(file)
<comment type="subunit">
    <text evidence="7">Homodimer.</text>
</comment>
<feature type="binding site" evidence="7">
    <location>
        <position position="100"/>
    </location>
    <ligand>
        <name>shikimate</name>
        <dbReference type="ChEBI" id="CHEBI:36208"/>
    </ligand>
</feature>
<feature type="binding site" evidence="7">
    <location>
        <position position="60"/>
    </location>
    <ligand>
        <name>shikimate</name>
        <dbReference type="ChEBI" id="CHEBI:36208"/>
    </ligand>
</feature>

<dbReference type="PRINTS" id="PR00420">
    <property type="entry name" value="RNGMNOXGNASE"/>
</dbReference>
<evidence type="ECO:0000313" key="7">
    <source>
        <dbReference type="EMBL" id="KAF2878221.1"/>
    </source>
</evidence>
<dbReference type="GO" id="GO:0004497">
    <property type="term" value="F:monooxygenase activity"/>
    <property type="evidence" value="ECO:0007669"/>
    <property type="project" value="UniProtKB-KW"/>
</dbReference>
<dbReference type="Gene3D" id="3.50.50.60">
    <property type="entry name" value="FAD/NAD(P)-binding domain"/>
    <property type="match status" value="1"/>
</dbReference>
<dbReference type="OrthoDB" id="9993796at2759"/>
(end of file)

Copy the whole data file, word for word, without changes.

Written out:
<comment type="subunit">
    <text evidence="7">Homodimer.</text>
</comment>
<feature type="binding site" evidence="7">
    <location>
        <position position="100"/>
    </location>
    <ligand>
        <name>shikimate</name>
        <dbReference type="ChEBI" id="CHEBI:36208"/>
    </ligand>
</feature>
<feature type="binding site" evidence="7">
    <location>
        <position position="60"/>
    </location>
    <ligand>
        <name>shikimate</name>
        <dbReference type="ChEBI" id="CHEBI:36208"/>
    </ligand>
</feature>

<dbReference type="PRINTS" id="PR00420">
    <property type="entry name" value="RNGMNOXGNASE"/>
</dbReference>
<evidence type="ECO:0000313" key="7">
    <source>
        <dbReference type="EMBL" id="KAF2878221.1"/>
    </source>
</evidence>
<dbReference type="GO" id="GO:0004497">
    <property type="term" value="F:monooxygenase activity"/>
    <property type="evidence" value="ECO:0007669"/>
    <property type="project" value="UniProtKB-KW"/>
</dbReference>
<dbReference type="Gene3D" id="3.50.50.60">
    <property type="entry name" value="FAD/NAD(P)-binding domain"/>
    <property type="match status" value="1"/>
</dbReference>
<dbReference type="OrthoDB" id="9993796at2759"/>